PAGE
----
“In the Philippines they have lovely screens to protect you from the glare.”
“In the Malay States, there are hats like plates which the Britishers won’t wear/At twelve noon the natives swoon and no further work is done/But mad dogs and Englishmen go out in the midday sun.”
These words come from Noel Coward’s song ‘Mad Dogs and Englishmen’, which was first performed on 1 June 1931 in New York and was later adopted by the composer as the signature tune for his cabaret act.
And the following words, written by the English poet Robert Herrick in a poem entitled, ‘To the Virgins, to Make Much of Time’ were first published in 1648. “Gather ye rosebuds while ye may, / Old Time is still a-flying; / And this same flower that smiles today / Tomorrow will be dying.” They are based on a poetic theme … carpe diem … attributed to the Roman poet Horace (65 BC – 8 BC), the Latin words meaning ‘seize the day.’
The very tenuous link between Herrick and Horace … apart from the same initial letter … is Rosa canina. You have guessed, gentle reader, that Rosa canina is the proper botanical name for a species of rose, described by the Royal Horticultural Society (RHS) as, “a vigorous arching deciduous shrub with mid-green foliage and pale pink or white flowers 5cm across, either solitary or in small clusters, in early summer, followed by ovoid red fruits.” And you have very probably worked out the we know Rosa canina better as the dog rose, although older local names which have passed into desuetude include dogberry and witches’ briar. Interestingly, the formal name … Rosa canina … is simply a copy of the name given to the plant by the Romans, a name which was, in turn, the Latin translation of the Greek name for it.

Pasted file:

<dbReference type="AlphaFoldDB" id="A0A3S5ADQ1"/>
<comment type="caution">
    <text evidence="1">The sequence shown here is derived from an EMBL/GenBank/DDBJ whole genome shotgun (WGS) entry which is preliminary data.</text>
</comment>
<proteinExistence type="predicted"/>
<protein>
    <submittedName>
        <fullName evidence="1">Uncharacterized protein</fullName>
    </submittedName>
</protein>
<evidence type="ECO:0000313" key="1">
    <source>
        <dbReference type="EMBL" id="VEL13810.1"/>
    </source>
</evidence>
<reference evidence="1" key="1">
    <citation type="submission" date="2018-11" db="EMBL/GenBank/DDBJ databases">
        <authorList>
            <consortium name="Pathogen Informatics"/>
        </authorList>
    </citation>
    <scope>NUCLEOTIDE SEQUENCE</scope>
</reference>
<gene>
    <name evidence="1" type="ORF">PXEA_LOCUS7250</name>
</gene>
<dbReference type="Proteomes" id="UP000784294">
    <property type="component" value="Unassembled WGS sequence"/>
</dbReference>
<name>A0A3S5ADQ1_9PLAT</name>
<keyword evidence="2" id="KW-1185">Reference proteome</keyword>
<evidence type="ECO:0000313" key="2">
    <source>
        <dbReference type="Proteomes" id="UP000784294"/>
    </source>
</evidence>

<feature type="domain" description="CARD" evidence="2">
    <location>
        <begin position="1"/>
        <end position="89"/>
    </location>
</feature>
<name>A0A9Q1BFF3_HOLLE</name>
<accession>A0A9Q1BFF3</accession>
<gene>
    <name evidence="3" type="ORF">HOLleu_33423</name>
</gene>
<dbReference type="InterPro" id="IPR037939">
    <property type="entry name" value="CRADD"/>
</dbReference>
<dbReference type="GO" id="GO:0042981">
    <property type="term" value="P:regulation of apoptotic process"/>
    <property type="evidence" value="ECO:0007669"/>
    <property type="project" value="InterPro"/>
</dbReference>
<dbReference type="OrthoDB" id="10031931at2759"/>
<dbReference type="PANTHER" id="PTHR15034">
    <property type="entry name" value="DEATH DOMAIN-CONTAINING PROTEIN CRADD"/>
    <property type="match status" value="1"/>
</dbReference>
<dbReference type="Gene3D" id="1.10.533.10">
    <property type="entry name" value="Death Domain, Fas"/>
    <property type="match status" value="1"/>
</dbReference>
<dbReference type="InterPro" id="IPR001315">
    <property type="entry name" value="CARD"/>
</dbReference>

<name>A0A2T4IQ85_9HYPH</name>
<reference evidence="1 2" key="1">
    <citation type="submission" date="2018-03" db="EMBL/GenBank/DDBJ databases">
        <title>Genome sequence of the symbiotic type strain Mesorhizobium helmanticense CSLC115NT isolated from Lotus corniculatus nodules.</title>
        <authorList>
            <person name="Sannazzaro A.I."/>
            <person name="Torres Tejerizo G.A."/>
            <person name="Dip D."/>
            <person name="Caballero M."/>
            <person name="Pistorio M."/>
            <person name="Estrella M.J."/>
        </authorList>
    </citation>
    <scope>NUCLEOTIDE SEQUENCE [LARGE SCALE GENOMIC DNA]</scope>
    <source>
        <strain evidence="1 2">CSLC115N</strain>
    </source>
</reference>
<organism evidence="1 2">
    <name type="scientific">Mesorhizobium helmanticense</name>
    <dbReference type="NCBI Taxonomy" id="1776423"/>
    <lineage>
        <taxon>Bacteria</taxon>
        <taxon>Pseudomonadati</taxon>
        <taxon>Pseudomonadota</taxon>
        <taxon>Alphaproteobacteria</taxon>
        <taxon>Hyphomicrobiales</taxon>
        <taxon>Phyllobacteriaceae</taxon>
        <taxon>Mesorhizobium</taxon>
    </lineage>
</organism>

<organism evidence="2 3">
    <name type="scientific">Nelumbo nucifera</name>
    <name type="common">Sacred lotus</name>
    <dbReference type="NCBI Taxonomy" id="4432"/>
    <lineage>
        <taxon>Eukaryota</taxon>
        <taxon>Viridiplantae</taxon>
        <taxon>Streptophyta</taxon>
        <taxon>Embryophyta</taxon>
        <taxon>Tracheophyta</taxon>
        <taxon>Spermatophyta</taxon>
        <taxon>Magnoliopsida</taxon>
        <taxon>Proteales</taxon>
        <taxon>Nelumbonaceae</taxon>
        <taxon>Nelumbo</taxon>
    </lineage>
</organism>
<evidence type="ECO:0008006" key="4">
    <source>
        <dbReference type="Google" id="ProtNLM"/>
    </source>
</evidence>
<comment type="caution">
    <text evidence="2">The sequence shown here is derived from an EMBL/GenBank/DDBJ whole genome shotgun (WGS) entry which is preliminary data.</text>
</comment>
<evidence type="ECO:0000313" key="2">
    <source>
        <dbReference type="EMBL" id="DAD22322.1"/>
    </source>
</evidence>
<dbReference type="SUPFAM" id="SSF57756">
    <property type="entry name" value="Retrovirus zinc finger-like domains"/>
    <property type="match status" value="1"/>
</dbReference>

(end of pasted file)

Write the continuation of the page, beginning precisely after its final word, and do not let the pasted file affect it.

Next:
The usual explanation of how a plant has been known for millennia to the citizens of different countries by exactly the same name is that the dog rose came by its name because the flowers were used to treat the bite of a mad dog to prevent the victim developing rabies. And, since the dog rose comes into bloom in the early Summer, you may now understand my link between the dog rose and mad dogs. It is only fair to add that there are other explanations for the name, ranging from the dog-tooth shape of its thorns to the absence of any scent, reducing it to a lower level of regard in the plant kingdom, hence ‘dog’.
However, it was not the flowers that prompted British governments of the 1940s and 1950s to offer 3d. … three old pennies equate to a little over 1p today … for every pound weight of dog rose hips … seed pods … collected by children and taken to their schools to be bagged and collected for processing. The hips have a very high vitamin C level and were used to make vitamin-rich syrup, tea and marmalade, very valuable dietary supplements in times of shortage such as wars. (I well remember homemade rose hip syrup.) In fact, Rosa canina was imported into the United States during the Second World War to be cultivated for that very purpose; and dog roses are now found growing wild in all of the temperate states.
One can still find rose hip syrup on the shelves of retailers of vitamins, minerals and herbal supplements, including supermarkets, with claims that it is useful in the treatment of afflictions ranging from arthritis, bladder stones, colds and flu to premature ageing – and, as ever, I merely report these claims and do not endorse them. It is not, however, favoured as a children’s medicine on account of its high natural sugar content and its effect on young teeth.